The 19 petitioners (4 producers of soda ash and 15 receivers) allege in a complaint filed in March 1981 that the rates assessed by the intervenor railroads on Green River soda ash over 238 specified routings to 157 destinations are unreasonably high in violation of the Interstate Commerce Act. 1 They seek both prescription of reasonable rates for the future and reparations for past shipments. Forty-nine intervenors (39
railroads and 10 belt or terminal operators) contest this allegation.
The complaint was adjudicated in a bifurcated procedure. Before it can reach the second stage of assessing the reasonableness of rail rates, the ICC must clear two preliminary jurisdictional hurdles. First it must determine that the challenged rates exceed a specified revenue/variable cost ratio, set on a graduated scale chronologically. See 49 U.S.C. Sec. 10709(d)(2) (1982). Second, it must find that the railroads have "market dominance," defined as "the absence of effective competition from other carriers or modes of transportation, for the traffic or movement to which a rate applies." 49 U.S.C. Sec. 10709(a) (1982). Therefore the Administrative Law Judge (ALJ) assigned to the instant case made two separate decisions: in Phase I he decided that the railroads did have market dominance over those movements for which the rates exceeded the revenue/variable cost threshold, but in Phase II he concluded that they nonetheless were not charging unreasonable rates.
This separation of market dominance determinations from assessments of rate reasonableness reflects Congress' conscious rejection of perfect competition as the governing norm in railroad regulation. Rail regulation under the 4-R Act does not require regulation of rates merely because of market imperfection. See H.R.Conf.Rep. No. 781, 94th Cong., 2d Sess. 148 (1976). Rather, the bifurcated procedure permits the conclusion that effective competition is lacking and therefore the railroads have market dominance, but that the rates assessed by the railroads are nonetheless "reasonable." See H.R.Conf.Rep. No. 768, 94th Cong., 1st Sess. 121 (1975). The isolation of the market dominance inquiry thus is central to Congress' plan of structured deregulation in the rail industry.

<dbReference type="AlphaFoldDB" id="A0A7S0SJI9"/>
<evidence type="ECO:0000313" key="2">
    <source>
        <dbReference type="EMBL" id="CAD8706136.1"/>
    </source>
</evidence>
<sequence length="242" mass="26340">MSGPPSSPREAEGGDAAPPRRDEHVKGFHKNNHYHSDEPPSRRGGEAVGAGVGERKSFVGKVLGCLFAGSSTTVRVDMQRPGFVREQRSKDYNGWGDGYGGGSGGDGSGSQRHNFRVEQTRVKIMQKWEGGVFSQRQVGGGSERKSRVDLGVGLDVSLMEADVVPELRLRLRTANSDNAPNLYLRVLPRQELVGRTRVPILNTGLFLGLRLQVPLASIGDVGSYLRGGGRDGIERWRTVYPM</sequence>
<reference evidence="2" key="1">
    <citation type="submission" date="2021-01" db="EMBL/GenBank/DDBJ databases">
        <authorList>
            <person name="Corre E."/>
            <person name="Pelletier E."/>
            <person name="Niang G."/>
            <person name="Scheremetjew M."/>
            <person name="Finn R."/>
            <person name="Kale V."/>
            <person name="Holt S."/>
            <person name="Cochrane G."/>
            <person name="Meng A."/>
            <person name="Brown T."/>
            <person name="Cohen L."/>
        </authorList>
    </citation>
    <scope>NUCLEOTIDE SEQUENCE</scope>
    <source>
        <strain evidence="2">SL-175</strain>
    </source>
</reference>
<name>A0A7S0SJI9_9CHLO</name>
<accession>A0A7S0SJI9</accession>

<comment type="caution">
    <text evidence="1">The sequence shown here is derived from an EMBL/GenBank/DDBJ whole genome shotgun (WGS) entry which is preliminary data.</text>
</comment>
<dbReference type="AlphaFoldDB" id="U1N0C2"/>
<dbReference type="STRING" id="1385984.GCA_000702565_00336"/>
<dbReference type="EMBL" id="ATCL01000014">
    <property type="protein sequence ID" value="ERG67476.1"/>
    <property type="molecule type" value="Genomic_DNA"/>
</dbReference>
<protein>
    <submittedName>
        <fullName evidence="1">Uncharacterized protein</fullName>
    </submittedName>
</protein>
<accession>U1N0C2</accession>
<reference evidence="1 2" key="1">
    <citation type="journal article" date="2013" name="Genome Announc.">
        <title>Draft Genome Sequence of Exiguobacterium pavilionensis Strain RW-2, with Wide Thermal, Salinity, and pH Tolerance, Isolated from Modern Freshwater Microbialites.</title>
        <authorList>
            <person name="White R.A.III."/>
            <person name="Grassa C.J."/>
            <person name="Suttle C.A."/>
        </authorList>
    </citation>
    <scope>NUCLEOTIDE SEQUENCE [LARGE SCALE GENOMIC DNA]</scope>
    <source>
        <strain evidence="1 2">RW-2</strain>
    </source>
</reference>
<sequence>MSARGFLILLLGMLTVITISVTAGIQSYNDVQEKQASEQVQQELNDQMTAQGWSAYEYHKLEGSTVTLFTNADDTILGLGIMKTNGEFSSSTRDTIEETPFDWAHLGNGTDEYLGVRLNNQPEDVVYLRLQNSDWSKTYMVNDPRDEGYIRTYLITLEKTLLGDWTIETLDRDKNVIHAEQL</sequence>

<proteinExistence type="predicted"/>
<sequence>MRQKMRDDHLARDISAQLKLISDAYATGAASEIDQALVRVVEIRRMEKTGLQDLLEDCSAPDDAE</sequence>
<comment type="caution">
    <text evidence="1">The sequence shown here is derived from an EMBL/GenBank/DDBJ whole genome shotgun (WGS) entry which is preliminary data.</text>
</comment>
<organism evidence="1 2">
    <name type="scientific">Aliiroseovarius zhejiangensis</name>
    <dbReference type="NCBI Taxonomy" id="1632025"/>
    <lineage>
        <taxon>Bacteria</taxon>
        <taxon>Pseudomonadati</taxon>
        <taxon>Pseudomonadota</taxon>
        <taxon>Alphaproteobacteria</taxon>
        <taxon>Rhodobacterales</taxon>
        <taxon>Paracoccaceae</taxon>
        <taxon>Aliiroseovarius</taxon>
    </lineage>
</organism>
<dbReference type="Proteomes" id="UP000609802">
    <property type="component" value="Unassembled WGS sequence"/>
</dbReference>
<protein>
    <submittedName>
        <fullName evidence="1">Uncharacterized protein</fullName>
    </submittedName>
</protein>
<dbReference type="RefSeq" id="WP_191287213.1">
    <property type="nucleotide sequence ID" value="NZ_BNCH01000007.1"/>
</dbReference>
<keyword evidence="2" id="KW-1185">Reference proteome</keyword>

In deciding whether the railroads have market dominance, the ALJ applied the guidelines promulgated by the ICC in 1981. See Ex Parte No. 320 (Sub-No. 2), Market Dominance Determinations and Consideration of Product Competition, 365 ICC 118 (1981), aff'd sub nom. Western Coal Traffic League v. United States, 719 F.2d 772 (5th Cir.1983) (en banc ), cert. denied, 466 U.S. 953, 104 S.Ct. 2160, 80 L.Ed.2d 545 (1984). Prior to 1981, market dominance determinations were conducted according to rebuttable presumptions based on market share, rail-related investment, and revenue/variable cost ratios. See 49 C.F.R. Sec. 1109.1; P. DEMPSEY & W. THOMS, LAW AND ECONOMIC REGULATION IN TRANSPORTATION 165 & n. 50 (1986). The 1981 guidelines replaced these "on/off" quantitative presumptions with qualitative guidelines that are, in the ICC's words, "broader and more flexible." Market Dominance Determinations, 365 ICC at 119. These guidelines call for the agency to assess the existence of four types of competition: geographic, product, intramodal, and intermodal. Geographic competition is "a restraint on rail pricing stemming from a shipper's or receiver's ability to get the product to which the rate applies from another source, or ship it to another destination." 365 ICC at 128. Product competition exists "when a receiver or shipper can use a substitute(s) for the product covered by the rail rate." Id. Intramodal competition is "competition between two or more railroads transporting the same commodity between the same origin and destination," whereas intermodal competition is "competition between rail carriers and other modes for the transportation of a particular product between the same origin and destination." Id. at 132-33. The railroads bear the burden of identifying where product or geographic competition exists. Once the railroad has made this identification, the shipper in turn has the burden of proving that the product or geographic competition identified by the railroad is not effective. 2
In his Phase I decision the ALJ first considered the revenue/variable cost jurisdictional threshold and found that all but eight destinations had revenue/variable cost ratios above the then-current statutory threshold of 160 percent. To arrive at this conclusion the ALJ apparently accepted petitioners' evidence regarding cost. See Phase I Decision at 5. The ALJ then moved to consideration of qualitative evidence of market dominance and concluded that the railroads were market dominant. He first determined that the geographic competition alleged by the railroads was not effective and...